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Chapter 10. Editing MIDI > Making Quantized MIDI Sound More Natural

Making Quantized MIDI Sound More Natural

A method for making quantized MIDI parts sound less robotic and more similar to “live” sound is to use what Cubase calls Iterative Quantize. The dictionary definition of iterative is “characterized by repetition or repetitiousness.” In fact, iterative quantize is actually used to avoid quantizing MIDI to overly exact, robotic, repetitious timing values. Instead of moving MIDI notes to the nearest, most exact grid location, iterative quantize moves MIDI notes by a percentage of the distance to the nearest grid location. This approach is often the best way to quantize a MIDI part to make it sound realistic— the timing is tighter than the original performance but retains enough slop to sound like it was played by a person.

To apply iterative quantize to MIDI notes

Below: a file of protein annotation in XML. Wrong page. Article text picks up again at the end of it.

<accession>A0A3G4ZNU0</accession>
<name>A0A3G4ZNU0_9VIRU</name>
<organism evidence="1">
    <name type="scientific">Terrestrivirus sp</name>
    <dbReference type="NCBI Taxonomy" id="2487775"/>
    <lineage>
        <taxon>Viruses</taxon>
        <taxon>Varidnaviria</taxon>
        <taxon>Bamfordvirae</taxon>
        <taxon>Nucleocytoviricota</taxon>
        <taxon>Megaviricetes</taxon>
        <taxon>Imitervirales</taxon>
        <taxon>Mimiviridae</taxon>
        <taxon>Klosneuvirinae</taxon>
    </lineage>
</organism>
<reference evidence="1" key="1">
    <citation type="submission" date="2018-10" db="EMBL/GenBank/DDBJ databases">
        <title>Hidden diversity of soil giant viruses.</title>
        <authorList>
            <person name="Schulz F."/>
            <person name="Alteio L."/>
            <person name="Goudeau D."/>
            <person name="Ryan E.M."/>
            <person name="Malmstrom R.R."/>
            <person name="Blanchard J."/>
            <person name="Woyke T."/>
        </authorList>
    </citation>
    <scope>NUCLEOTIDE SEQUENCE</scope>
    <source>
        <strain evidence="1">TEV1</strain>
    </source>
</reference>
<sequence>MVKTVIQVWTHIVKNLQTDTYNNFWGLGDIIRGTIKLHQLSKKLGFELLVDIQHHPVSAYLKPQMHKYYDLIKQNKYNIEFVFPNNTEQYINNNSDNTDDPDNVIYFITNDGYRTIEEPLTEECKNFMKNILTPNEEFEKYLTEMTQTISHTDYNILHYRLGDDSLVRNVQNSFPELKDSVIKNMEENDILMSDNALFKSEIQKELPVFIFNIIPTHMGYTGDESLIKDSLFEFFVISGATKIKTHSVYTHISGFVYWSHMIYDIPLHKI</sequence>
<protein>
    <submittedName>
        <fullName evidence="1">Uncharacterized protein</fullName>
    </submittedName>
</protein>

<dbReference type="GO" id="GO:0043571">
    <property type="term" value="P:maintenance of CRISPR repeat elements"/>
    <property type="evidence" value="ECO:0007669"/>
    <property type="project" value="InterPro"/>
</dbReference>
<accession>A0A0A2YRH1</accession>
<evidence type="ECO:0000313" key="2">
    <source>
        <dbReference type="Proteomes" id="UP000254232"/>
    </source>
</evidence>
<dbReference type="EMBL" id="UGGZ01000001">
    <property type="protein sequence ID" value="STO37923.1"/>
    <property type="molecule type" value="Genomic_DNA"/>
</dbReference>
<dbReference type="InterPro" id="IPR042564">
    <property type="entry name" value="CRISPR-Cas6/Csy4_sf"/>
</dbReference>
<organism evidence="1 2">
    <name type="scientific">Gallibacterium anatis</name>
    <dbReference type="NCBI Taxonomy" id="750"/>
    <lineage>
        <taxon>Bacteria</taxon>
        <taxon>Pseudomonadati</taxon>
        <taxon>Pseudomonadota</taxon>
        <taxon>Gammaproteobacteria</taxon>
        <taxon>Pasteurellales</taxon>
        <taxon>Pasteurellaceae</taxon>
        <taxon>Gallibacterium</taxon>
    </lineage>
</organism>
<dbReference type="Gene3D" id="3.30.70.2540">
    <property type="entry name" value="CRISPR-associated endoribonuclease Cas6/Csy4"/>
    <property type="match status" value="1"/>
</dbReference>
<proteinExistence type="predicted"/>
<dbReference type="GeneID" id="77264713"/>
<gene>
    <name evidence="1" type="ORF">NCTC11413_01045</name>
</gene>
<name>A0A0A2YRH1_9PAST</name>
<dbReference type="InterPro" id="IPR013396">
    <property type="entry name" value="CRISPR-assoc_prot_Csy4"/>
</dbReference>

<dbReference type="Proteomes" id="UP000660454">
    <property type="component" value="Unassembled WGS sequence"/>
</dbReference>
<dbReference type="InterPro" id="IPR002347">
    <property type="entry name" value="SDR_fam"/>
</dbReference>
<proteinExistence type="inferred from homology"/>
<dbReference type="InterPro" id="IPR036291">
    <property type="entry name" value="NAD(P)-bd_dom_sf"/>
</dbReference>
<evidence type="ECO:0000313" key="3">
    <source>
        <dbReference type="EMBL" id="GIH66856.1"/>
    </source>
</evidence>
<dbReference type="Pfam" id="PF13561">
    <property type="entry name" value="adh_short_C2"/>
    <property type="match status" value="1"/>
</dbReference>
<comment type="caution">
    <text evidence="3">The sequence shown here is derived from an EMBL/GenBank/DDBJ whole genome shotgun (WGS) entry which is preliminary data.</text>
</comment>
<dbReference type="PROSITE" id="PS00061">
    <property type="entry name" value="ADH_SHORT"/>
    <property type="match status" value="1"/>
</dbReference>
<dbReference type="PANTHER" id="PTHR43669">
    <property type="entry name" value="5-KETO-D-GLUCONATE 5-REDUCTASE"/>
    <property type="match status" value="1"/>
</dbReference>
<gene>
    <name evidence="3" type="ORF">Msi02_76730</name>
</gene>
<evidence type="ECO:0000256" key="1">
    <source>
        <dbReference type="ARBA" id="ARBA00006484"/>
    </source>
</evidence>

Select the MIDI notes or parts to be quantized.

To give you a good view of what iterative quantize does, Figure 10.56 shows a few MIDI notes zoomed in quite close.

Figure 10.56. The MIDI notes before being quantized.

Open the Quantize Setup dialog box by clicking the MIDI menu and selecting Quantize Setup.

Near the bottom of this panel, enter the iterative strength. Start with a setting of 50% (Figure 10.57).

Figure 10.57. This setting determines how strong or weak the iterative quantize effect is.

The higher the value, the more the MIDI is quantized by iterative quantizing. At 0%, iterative quantize does nothing; at 100%, it acts just like Over Quantize.

Close this window without clicking Apply.

With the notes still selected, right-click (Windows) or Control-click (Mac OS) and select MIDI > Iterative Quantize.

The notes are moved with 50 percent of the quantize strength of Over Quantizing. Figure 10.58 shows the result. Compare this figure to Figure 10.50, in which all notes started precisely on an eighth-note. You may want to experiment by moving the value up and down to understand how these changes affect the rhythmic feel of the section.

Figure 10.58. The notes after iterative quantize is applied: Compare them to the other quantize results described in this chapter.



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